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Chem Sci ; 13(13): 3674-3687, 2022 Mar 30.
Article in English | MEDLINE | ID: covidwho-1778651


We report a fast-track computationally driven discovery of new SARS-CoV-2 main protease (Mpro) inhibitors whose potency ranges from mM for the initial non-covalent ligands to sub-µM for the final covalent compound (IC50 = 830 ± 50 nM). The project extensively relied on high-resolution all-atom molecular dynamics simulations and absolute binding free energy calculations performed using the polarizable AMOEBA force field. The study is complemented by extensive adaptive sampling simulations that are used to rationalize the different ligand binding poses through the explicit reconstruction of the ligand-protein conformation space. Machine learning predictions are also performed to predict selected compound properties. While simulations extensively use high performance computing to strongly reduce the time-to-solution, they were systematically coupled to nuclear magnetic resonance experiments to drive synthesis and for in vitro characterization of compounds. Such a study highlights the power of in silico strategies that rely on structure-based approaches for drug design and allows the protein conformational multiplicity problem to be addressed. The proposed fluorinated tetrahydroquinolines open routes for further optimization of Mpro inhibitors towards low nM affinities.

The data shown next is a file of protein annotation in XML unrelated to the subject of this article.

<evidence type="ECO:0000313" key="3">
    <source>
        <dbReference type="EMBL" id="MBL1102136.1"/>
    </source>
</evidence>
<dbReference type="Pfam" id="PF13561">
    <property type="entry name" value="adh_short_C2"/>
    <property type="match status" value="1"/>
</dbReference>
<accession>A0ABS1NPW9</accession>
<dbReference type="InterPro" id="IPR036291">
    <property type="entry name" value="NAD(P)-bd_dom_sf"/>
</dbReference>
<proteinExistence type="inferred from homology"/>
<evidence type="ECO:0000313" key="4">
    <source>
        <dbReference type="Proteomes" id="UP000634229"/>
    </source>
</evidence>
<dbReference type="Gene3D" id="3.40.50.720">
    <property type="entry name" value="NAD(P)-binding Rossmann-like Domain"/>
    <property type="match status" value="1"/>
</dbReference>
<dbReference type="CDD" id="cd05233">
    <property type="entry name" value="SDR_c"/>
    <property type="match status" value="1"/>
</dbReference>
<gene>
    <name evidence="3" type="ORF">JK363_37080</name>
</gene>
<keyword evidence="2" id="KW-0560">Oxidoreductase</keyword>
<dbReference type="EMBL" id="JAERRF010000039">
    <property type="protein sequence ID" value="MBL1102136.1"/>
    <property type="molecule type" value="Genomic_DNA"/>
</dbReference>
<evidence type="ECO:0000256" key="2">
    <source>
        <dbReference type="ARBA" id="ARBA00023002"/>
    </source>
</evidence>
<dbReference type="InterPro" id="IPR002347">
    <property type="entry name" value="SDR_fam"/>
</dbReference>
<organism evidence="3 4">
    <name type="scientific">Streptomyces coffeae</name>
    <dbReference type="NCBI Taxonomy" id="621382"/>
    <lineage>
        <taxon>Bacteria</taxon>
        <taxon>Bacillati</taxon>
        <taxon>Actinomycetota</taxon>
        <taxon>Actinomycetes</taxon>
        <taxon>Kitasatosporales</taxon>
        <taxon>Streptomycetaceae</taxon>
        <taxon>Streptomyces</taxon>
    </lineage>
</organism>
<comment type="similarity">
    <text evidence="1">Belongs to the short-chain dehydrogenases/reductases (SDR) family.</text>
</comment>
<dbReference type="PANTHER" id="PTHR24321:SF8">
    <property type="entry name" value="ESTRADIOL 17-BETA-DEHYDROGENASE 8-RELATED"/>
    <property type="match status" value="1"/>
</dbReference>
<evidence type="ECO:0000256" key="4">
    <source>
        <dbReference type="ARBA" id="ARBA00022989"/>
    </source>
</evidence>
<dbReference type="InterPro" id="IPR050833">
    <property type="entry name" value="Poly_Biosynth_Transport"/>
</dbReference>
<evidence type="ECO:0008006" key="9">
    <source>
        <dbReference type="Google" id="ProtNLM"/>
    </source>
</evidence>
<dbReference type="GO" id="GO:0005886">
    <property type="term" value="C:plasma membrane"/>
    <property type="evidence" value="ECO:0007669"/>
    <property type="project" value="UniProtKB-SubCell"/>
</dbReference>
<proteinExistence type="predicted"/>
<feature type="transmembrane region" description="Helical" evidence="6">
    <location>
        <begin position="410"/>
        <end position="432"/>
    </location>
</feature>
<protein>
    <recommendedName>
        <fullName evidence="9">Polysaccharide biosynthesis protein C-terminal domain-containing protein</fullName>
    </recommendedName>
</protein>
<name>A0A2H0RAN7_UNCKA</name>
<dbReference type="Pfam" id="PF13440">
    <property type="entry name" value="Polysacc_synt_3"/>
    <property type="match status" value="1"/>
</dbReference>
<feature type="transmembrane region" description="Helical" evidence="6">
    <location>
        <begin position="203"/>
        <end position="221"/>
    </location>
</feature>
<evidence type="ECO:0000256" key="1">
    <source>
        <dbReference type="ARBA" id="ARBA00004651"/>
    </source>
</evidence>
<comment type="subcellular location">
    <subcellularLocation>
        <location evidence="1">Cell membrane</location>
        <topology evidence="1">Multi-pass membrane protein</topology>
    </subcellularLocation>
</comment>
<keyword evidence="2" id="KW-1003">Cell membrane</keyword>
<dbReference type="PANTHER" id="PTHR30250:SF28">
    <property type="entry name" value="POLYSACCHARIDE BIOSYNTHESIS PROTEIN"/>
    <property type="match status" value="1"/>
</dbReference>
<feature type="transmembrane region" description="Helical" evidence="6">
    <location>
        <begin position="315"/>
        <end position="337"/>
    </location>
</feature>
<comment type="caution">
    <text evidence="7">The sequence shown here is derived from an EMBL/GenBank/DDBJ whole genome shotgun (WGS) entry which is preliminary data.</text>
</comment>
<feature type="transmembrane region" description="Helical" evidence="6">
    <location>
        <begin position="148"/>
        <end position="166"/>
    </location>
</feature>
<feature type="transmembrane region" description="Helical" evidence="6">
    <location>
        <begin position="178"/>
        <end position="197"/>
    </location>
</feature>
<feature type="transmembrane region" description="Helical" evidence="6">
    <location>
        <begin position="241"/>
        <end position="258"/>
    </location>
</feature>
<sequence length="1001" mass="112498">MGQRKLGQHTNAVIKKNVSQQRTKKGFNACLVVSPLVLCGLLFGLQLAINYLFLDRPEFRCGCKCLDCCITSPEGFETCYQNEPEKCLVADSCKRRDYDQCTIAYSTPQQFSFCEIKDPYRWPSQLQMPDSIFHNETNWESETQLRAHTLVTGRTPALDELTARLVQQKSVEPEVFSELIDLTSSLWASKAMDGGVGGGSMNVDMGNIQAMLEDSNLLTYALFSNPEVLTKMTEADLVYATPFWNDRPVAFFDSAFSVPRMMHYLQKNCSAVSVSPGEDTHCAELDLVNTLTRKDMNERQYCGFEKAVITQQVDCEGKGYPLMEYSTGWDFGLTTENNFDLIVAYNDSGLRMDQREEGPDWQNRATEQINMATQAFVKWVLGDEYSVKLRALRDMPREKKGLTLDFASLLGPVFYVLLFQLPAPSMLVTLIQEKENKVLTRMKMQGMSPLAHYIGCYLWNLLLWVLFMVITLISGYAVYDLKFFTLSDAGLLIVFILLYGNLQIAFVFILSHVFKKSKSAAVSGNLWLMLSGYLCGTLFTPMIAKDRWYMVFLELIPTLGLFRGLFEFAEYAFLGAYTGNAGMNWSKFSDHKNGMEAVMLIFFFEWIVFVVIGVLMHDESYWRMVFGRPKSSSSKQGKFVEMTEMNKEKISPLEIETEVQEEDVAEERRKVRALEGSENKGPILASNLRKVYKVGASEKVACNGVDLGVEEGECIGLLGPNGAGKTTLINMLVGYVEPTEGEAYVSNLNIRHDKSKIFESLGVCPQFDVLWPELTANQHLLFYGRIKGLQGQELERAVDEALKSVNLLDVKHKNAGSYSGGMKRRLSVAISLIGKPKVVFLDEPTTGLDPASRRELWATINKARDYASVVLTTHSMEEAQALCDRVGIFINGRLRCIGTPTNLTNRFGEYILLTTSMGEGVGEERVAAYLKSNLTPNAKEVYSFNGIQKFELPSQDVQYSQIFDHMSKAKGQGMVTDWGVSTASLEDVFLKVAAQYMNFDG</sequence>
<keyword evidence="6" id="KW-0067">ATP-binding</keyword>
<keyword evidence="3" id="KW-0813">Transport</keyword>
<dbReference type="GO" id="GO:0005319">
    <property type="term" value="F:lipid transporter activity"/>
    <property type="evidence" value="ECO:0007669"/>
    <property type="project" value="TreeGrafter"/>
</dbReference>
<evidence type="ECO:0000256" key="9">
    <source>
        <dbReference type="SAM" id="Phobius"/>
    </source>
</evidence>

Acta Crystallogr D Struct Biol ; 78(Pt 3): 363-378, 2022 Mar 01.
Article in English | MEDLINE | ID: covidwho-1758984


The SARS-CoV-2 main protease (Mpro) has a pivotal role in mediating viral genome replication and transcription of the coronavirus, making it a promising target for drugs against the COVID-19 pandemic. Here, a crystal structure is presented in which Mpro adopts an inactive state that has never been observed before, called new-inactive. It is shown that the oxyanion loop, which is involved in substrate recognition and enzymatic activity, adopts a new catalytically incompetent conformation and that many of the key interactions of the active conformation of the enzyme around the active site are lost. Solvation/desolvation energetic contributions play an important role in the transition from the inactive to the active state, with Phe140 moving from an exposed to a buried environment and Asn142 moving from a buried environment to an exposed environment. In new-inactive Mpro a new cavity is present near the S2' subsite, and the N-terminal and C-terminal tails, as well as the dimeric interface, are perturbed, with partial destabilization of the dimeric assembly. This novel conformation is relevant both for comprehension of the mechanism of action of Mpro within the catalytic cycle and for the successful structure-based drug design of antiviral drugs.

COVID-19/virology , Coronavirus 3C Proteases/chemistry , SARS-CoV-2/chemistry , Catalytic Domain , Crystallography, X-Ray , Humans , Models, Molecular , Protein Conformation , Protein Multimerization